Though it’s a more conventional novel, sexual politics also inform Lexi Blake’s small-town romance, Bayou Dreaming. Former military sniper Roxanne King’s divorce and her subsequent move to Louisiana were precipitated by the sexual harassment she suffered in the New York Police Department and the lack of support she received from her family. After filing a complaint that didn’t go anywhere and getting ostracized for it, Roxie starts over in rural Louisiana and finds herself inexplicably attracted to a local bad boy with a heart of gold.
Starting over as a deputy in a very small town suits Roxie fine. She likes her neighbors and she’s good at her job, even if it's less challenging than she’s used to. One year after the big move, though, Roxanne’s family turns up in what they call a visit but looks a lot like an intervention. Their unexpected, unsolicited and frankly unwelcome invasion threatens to overturn Roxie’s hard-earned peace of mind and independence, so she lies and says she has a boyfriend to keep her mother from interfering in her life.
ALSO IN BOOKPAGE: Read our reviews of other books by Lexi Blake.
Desperate for someone to play the role, she turns to Zep Guidry, a local wildlife expert and Roxie’s one-time hookup partner. After her disastrous marriage and the sexism she fought on the job, Roxie has learned to keep men at a distance. But she can’t quite keep Zep out of her system. She doesn’t want to want him, but she’s inexorably drawn to him anyway. He so haunts her that she finds herself repeatedly arresting him just to have an excuse to keep him near (subconsciously). Zep is hip to her game. After all, he understands animal psychology, and “It wasn’t the first time he’d had some beautiful creature snarl his way even though it was obvious she needed some affection.” Roxie sees Zep as a charming layabout—even his muscles seem unearned—but there’s far more to the “baddest boy of the parish” than she gives him credit for, and her family’s visit forces them into close proximity, allowing these two to explore what’s really between them. Bayou Dreaming is straightforward and perfectly executed. The writing is tight, the characters are well drawn and Blake is especially good at writing swoony love scenes that deepen character and advance the central relationship.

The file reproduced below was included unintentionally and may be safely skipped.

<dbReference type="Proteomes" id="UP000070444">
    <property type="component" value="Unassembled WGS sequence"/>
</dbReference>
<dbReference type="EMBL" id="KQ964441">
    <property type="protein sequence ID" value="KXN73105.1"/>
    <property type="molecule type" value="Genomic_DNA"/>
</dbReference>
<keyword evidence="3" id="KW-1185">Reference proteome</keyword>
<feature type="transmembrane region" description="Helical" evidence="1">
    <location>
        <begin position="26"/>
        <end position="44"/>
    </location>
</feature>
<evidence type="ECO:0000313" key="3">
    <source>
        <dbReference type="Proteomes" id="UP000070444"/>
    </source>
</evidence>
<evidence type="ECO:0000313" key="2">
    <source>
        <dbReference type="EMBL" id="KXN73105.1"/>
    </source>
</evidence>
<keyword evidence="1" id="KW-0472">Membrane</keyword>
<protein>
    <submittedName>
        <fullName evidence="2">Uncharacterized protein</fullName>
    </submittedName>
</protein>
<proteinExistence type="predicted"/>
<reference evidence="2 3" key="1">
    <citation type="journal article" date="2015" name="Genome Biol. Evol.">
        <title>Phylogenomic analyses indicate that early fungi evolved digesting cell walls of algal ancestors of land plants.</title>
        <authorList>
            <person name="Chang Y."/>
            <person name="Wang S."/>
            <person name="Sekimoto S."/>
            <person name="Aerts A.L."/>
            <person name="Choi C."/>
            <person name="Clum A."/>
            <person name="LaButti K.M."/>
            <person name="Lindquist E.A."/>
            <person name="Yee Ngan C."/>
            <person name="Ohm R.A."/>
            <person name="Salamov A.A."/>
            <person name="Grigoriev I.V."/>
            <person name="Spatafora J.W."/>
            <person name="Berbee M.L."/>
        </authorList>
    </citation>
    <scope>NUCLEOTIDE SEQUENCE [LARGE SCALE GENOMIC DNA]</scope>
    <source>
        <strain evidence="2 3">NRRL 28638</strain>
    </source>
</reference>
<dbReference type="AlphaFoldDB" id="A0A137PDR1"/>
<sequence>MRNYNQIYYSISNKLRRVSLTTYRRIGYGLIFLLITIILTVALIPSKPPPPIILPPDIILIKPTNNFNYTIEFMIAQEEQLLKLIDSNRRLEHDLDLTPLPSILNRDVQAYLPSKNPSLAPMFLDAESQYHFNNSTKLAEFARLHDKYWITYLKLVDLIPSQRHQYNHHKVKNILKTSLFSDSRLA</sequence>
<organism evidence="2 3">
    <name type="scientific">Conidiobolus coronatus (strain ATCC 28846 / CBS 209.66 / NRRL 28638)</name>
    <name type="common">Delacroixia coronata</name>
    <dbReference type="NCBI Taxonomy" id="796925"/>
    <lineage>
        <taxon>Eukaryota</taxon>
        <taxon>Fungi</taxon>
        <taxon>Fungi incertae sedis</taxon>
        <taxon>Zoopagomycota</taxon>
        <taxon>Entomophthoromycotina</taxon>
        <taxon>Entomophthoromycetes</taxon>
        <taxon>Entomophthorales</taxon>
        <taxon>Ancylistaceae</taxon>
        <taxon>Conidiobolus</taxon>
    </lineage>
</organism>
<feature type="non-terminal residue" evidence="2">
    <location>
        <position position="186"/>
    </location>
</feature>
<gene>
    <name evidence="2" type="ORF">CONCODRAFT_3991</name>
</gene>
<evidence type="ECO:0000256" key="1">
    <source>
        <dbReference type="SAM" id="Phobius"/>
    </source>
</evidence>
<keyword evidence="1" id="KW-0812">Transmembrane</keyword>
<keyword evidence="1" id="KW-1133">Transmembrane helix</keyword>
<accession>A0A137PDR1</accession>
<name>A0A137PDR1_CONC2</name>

The Way You Hold Me
Skye Palmer, the heroine of Elle Wright's The Way You Hold Me, shares Ava, Shanti and Roxie’s ambition and career focus, but emotionally, she’s more of a mess and she knows it. Thankfully, she’s seeking help. This book is really about Skye’s journey, through therapy and the support of family and friends, towards having the confidence to claim the love that’s always been there for her. What’s particularly challenging is her history of somewhat inexplicably mistreating the man who loves her, and she knows it: “I feel like I suck for treating him that way. Transferring my anger at myself to him is the only way I’ve been able to see him and not either fall apart or beg him to have sex with me.” As this deep history unfolds, Skye’s choices start to make more sense. Garrett was Skye’s first love, and when his mother died, he took responsibility for raising his 10-year-old sister. Garrett's new familial role would have thrust Skye into a step-parent-like position, which she wasn’t ready for, so she broke it off, but never got over him. It was the right move, but it wasn’t executed in the kindest way, and their subsequent run-ins have been less than ideal, with Skye punishing Garrett for transgressions he didn’t commit as a form of self-protection.
Many years later, Skye is working hard on her emotional health as well as her career, and the former lovers find themselves on opposite ends of a celebrity scandal. Garrett is an attorney doing crisis management for Julius Reeves, one of the hottest Black directors in the industry and an “unapologetic ladies’ man” who’s just been accused of sexual harassment. Skye is a public relations expert representing Reeves’ wife, an actress known as “Black America’s Sweetheart.” The case throws them together and their romance finally starts to take root again, despite Skye’s ongoing anxiety and guilt. Over the course of the novel, Skye learns to own her choices and her missteps, but there isn’t quite the amount of groveling that would be expected (and required) were their gender roles reversed. Skye’s anxiety also remains a bit of a mystery. She learns how to better manage her irrational responses, but the book doesn’t really dive into their origins as much as it could.
All four of these books skillfully negotiate a balance between familiar story beats and innovation. All are softly romantic in traditional ways, but also fiercely contemporary and feminist in how they prioritize self-determination for their heroines.